We Can ALL be Winners!

What did you learn from watching the winners_raising_hands_800_clr_7607Winter Olympics?

I learned a lot and noticed some things I already knew, like I’m really good at procrastinating. Now that the Games are over, I’m trying to justify all that potential writing time that I spent on the couch admiring the skill, grit, and sheer determination of the athletes.

Writers have a different venue to display their skill, and they have a different version of a gold medal—yet many similarities exist in the lives of writers and those of athletes. I sat down at my computer this morning to work on revisions of my latest manuscript and wondered how many of the Olympian athletes were getting up and spending hours of effort working to improve their performance for the next race. Most of them, I’m sure.

  • Persistence and self-motivation must exist in both worlds. Both the writer and the Olympian athlete must devote an insane amount of time and effort to master their skill. No one makes them do it; they do it because they love what they do.
  • Amateur athletes and writers are in the privileged position of setting their own goals and defining their own success criteria. They tailor their lives to suit the goals.
  • Consistency is another key ingredient. No one gets to be an Olympic skier by deciding to go skiing every Sunday afternoon when the weather is nice. Nor can a writer become a successful author by sitting down at the computer when the inspiration hits.
  • There will be pain. Not every step is fun, but keeping your eye on the goal can keep you going. So will sharing with others that have similar goals. Olympians often train in clusters, benefiting from shared venues and coaches. Similarly, writers can go to conferences and workshops, benefiting from sharing knowledge of experts and gaining confidence from sharing with their peers.
  • A successful athlete, like a successful writer, knows there is always more to learn. If you’re not coachable, you’ll get stuck along the path. Keep learning and moving forward toward whatever goal you have.
  • Many athletes are thrilled to be a part of the Olympic experience, knowing it would take a major miracle to even get in front of a TV camera, not to mention a medal of any sort. Similarly, many authors are thrilled to hold a book in their hands with their name on the cover, knowing it would take a severe disturbance in the laws of the universe for their book to become a best seller. That’s not always the goal. Define your own success and work toward it, one word at a time.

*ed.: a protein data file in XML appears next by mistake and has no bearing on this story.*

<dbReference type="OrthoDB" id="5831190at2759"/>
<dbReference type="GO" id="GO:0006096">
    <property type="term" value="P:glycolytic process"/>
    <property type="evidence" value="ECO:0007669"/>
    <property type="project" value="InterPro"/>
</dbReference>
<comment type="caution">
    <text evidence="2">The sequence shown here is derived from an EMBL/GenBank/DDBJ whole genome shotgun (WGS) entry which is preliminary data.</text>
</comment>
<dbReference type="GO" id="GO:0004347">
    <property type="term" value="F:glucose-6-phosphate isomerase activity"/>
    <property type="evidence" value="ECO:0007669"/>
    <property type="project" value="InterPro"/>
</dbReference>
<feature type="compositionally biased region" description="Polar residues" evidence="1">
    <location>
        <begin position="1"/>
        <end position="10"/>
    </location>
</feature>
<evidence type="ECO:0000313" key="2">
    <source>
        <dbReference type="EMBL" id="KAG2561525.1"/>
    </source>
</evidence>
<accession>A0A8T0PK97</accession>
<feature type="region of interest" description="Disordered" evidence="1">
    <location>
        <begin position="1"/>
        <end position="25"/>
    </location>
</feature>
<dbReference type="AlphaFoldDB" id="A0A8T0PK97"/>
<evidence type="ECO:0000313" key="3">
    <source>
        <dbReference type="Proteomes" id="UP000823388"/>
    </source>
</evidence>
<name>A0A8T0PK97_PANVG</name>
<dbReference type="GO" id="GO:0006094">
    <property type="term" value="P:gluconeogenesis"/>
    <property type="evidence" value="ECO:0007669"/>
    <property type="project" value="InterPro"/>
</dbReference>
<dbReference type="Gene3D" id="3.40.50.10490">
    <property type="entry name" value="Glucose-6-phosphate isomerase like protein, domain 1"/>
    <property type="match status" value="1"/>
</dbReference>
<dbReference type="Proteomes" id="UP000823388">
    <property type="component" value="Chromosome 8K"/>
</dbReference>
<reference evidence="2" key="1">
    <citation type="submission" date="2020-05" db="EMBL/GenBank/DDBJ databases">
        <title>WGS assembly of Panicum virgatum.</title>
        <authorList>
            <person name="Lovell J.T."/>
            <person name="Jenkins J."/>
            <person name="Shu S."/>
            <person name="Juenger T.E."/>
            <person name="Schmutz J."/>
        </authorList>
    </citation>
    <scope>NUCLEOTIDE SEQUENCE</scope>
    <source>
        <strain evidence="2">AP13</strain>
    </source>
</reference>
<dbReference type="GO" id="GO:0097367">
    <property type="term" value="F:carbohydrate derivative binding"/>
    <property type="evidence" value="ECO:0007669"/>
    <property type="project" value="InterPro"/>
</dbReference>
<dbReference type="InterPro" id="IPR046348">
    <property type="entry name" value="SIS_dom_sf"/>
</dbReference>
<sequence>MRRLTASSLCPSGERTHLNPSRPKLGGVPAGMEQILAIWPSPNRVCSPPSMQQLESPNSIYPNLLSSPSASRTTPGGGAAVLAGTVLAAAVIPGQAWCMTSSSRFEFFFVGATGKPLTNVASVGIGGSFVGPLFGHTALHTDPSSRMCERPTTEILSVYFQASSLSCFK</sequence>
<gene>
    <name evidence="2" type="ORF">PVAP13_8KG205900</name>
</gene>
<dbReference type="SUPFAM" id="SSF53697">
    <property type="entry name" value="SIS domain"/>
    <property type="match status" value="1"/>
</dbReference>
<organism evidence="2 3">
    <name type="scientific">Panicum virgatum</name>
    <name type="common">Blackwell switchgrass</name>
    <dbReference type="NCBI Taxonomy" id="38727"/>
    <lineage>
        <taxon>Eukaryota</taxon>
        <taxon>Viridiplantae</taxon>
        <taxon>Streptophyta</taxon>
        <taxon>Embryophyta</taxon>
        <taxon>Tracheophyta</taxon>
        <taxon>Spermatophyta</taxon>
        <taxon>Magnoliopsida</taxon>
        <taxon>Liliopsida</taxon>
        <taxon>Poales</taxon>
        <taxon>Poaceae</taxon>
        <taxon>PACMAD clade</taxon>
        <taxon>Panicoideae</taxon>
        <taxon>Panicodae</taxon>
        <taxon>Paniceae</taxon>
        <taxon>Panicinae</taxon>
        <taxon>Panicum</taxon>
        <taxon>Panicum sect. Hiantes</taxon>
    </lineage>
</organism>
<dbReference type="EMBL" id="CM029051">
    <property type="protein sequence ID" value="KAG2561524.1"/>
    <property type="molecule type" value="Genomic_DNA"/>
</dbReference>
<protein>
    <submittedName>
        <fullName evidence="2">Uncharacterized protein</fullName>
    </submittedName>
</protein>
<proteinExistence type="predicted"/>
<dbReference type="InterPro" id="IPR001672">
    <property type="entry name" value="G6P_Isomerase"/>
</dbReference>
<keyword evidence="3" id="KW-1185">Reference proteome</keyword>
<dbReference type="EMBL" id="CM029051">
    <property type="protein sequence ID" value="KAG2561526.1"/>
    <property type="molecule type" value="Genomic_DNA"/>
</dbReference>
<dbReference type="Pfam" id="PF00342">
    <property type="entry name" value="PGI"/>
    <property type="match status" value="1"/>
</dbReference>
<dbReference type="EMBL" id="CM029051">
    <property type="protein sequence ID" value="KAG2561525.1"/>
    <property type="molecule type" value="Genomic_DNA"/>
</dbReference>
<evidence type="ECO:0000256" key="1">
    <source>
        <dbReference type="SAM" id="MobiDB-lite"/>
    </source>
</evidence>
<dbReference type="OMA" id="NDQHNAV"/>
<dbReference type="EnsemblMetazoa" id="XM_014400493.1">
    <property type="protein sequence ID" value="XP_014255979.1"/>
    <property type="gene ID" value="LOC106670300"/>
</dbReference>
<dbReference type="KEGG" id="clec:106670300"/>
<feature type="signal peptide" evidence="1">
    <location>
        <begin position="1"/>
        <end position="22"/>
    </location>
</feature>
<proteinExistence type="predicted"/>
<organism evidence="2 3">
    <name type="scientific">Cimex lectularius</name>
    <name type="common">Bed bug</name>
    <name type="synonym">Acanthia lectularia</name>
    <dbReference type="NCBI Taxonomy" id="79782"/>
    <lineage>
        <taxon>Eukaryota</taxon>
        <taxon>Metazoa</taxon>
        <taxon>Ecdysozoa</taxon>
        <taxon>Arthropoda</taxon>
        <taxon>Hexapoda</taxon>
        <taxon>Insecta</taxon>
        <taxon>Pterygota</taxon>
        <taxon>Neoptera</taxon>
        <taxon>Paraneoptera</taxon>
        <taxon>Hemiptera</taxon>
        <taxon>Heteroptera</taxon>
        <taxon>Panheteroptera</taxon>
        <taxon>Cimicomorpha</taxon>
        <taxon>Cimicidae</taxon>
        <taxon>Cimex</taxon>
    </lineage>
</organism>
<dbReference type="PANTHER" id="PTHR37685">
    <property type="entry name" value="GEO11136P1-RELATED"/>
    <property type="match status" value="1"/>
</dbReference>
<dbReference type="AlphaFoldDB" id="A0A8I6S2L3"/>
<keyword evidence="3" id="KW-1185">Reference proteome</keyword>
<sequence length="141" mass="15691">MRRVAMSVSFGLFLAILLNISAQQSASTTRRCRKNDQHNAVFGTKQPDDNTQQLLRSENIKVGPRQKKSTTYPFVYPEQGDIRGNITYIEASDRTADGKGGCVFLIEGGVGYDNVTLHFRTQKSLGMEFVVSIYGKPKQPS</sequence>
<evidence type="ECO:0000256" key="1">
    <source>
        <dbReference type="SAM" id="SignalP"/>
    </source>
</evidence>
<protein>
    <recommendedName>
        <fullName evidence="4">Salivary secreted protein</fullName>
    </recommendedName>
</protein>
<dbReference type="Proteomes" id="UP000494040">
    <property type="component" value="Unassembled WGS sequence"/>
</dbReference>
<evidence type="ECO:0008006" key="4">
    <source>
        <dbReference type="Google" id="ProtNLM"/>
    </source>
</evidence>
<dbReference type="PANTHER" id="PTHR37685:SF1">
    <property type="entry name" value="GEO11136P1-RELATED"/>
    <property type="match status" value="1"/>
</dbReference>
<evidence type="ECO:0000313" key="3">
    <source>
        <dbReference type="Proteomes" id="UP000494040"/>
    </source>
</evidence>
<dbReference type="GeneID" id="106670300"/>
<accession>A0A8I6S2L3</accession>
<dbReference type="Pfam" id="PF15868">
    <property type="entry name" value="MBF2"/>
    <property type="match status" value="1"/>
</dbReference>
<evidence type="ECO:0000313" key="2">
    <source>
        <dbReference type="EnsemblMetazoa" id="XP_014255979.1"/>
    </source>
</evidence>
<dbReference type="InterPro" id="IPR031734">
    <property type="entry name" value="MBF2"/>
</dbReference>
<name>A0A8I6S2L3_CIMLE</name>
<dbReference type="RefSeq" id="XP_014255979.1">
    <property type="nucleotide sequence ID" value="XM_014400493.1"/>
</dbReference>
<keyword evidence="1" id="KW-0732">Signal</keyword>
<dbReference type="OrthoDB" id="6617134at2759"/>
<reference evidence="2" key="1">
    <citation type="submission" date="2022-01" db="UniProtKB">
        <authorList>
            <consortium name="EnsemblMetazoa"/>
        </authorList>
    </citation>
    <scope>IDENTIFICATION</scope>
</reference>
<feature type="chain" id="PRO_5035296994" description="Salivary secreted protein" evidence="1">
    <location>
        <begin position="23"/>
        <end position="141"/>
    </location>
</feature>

Do you have the Olympian determination in your writing life? Please share any hints with your fellow writers.

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About dhallaj

Co-Founder of the Short & Helpful Online Writer Workshops and author of four novels, Dixiane holds a PhD in Literacy and Adult Learning from George Mason University. She lives in rural Northern Virginia with her husband of 55 years and her cat named Dog.
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5 Responses to We Can ALL be Winners!

  1. generalkat says:

    I too, felt some guilt at watching the Olympics so much, even enjoyed the “curling” although I was ignorant of the sport. I want to excel at my writing, yet find it is hard to feel that, as my critique group has several writers who write seamlessly and eloquently. I’m still learning the ropes and feel as if a novice who keeps repeating mistakes and needs constant rewriting. It is a discipline to sit down and write (and re-write) in order to give an accurate account of a story. Thanks for your perspective and encouragement to just show up and keep working towards the goal of publication.

    Liked by 1 person

    • dhallaj says:

      Thanks for the comment. I think the curling captured us because it has an “everyman” feel. It has what I want from my writing—the feeling of accomplishment in a well-written tale, and reaching my readers with emotions and thoughts they can understand and share as they read. Reaching even one reader is a major accomplishment. Keep up the good work and keep improving every day.


  2. Thank you for following my blog! I want to read everyone’s but then I’d never write mine. If I get better and faster and do less posts I’ll have time to write my book. maybe when I have a job again I can look into your course


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